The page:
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Food and rent assistance programs in this state will expire soon; Is there any replacement?

In the coming months, two assistance programs from the pandemic era will conclude. The Federal Emergency Rental Assistance program granted the state of Utah $344 million. 

Funds are expected to run out by the end of March, after $278 million has already been spent. After February 5, 2023, applications for the program will no longer be accepted. Over one hundred thousand applications have been processed so far.

Cleveland Assistance Programs

In March, food stamps, officially known as the Supplemental Nutrition Assistance Program (SNAP), will end their emergency monthly increase. Each eligible household received a $175 to $200 average increase. The change will affect all 74,000 SNAP-eligible households in Utah, but nothing else about the program will alter.

Other assistance programs, such as the HEAT program for energy and water assistance, education assistance, and employment assistance, are still available to Utahns in need. For more information, those in need can contact their local community action agency or dial 211.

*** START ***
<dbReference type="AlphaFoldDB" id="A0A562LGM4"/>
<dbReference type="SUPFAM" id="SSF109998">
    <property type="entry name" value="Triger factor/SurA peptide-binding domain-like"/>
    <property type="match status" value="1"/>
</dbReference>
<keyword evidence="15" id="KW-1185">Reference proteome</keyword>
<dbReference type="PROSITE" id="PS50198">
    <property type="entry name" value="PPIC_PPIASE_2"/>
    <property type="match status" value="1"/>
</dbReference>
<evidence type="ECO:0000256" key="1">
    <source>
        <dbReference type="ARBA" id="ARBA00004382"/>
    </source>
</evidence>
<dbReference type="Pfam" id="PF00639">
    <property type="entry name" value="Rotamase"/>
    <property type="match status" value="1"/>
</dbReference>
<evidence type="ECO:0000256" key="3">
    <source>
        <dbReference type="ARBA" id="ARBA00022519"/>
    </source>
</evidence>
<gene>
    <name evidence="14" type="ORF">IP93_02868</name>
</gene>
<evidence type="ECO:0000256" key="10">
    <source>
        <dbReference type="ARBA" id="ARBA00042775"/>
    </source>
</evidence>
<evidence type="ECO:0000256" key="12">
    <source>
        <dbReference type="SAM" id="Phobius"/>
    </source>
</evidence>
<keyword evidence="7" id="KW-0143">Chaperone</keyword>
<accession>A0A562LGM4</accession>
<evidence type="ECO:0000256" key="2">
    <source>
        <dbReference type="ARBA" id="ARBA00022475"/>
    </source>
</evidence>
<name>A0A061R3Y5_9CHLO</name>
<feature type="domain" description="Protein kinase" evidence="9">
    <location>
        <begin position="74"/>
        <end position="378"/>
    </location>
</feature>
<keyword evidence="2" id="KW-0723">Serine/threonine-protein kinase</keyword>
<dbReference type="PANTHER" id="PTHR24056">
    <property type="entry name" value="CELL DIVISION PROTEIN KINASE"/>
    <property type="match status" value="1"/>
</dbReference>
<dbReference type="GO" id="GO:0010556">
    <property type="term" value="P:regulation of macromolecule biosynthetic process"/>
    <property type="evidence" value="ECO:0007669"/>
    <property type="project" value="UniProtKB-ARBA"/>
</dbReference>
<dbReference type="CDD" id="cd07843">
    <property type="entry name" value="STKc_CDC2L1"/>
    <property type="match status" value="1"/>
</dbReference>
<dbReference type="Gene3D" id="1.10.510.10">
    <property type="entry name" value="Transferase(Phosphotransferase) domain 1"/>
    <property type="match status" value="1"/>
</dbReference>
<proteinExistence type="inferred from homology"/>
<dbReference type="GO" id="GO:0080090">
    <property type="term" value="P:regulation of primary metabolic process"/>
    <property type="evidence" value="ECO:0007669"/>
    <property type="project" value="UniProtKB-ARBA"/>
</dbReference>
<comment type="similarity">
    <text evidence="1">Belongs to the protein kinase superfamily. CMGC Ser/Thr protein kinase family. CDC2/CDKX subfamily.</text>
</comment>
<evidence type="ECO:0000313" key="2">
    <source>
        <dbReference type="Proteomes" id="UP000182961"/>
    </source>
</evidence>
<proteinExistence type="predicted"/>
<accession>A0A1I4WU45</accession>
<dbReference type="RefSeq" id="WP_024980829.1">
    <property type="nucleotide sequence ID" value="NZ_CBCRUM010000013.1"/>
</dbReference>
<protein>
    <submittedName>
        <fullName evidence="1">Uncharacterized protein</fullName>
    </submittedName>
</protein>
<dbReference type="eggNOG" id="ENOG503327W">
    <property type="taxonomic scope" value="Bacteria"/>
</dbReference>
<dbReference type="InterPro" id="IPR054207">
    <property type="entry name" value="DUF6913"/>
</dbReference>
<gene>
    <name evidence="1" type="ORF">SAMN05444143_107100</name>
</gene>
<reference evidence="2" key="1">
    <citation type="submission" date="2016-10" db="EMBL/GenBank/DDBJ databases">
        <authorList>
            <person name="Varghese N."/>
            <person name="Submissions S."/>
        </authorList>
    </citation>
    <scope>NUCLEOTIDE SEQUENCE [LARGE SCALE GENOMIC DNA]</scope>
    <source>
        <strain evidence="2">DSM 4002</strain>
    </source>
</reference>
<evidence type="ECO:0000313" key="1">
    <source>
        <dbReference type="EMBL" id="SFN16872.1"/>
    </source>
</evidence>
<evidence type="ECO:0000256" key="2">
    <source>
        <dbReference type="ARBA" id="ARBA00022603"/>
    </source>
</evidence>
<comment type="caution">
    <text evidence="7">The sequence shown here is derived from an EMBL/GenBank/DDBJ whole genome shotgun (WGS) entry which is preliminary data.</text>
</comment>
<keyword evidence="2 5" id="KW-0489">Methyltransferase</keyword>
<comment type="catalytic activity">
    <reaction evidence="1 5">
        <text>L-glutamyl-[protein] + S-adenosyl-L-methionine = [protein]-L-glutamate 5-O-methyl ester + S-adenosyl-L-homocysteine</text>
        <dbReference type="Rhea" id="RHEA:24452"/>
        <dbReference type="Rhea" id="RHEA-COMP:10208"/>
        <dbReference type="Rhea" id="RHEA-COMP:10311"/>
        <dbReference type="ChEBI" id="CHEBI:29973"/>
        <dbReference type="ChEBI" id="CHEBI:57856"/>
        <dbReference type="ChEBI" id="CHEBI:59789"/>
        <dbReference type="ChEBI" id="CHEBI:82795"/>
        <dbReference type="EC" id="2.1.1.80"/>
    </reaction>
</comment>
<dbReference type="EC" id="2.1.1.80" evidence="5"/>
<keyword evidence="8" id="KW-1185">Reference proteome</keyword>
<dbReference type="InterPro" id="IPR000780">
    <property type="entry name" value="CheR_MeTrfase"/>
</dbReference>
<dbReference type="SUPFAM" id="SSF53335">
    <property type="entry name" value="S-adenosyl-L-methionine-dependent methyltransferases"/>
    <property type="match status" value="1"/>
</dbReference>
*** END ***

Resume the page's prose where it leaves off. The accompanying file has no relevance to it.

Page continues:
Meanwhile, Cleveland is one of the nation’s poorest cities. It is far from expensive coastal cities such as New York City and San Francisco, where rents are typically exorbitant. Cleveland does not fit the stereotype of a desirable place to live; since the 1950s, it has been losing its population. But since 2020, the rental market has experienced wild fluctuations. Even in many previously affordable cities, rents continue to rise, straining the budgets of more families and spreading a predominantly coastal problem to nearly every region of the country.

Read more: February 2023 stimulus payment: These states have remaining checks for eligible Americans!

Rental Costs

Federal Emergency Rental Assistance program- SNAP- Utah,-Cleveland
In the coming months, two assistance programs from the pandemic era will conclude.

The median annual percentage increase in the Zillow Observed Rent Index for the 100 largest metropolitan areas in the United States, broken down by census region.

According to Julie Wisneski, even as the pandemic enters its maintenance phase, families in Cleveland are still falling ill, struggling financially, and seeking assistance to find affordable housing and pay their rents

In the years leading up to the pandemic, rents increased by approximately 4 percent annually on average, according to Zillow data from 2015 for the 100 largest metropolitan areas in the United States.

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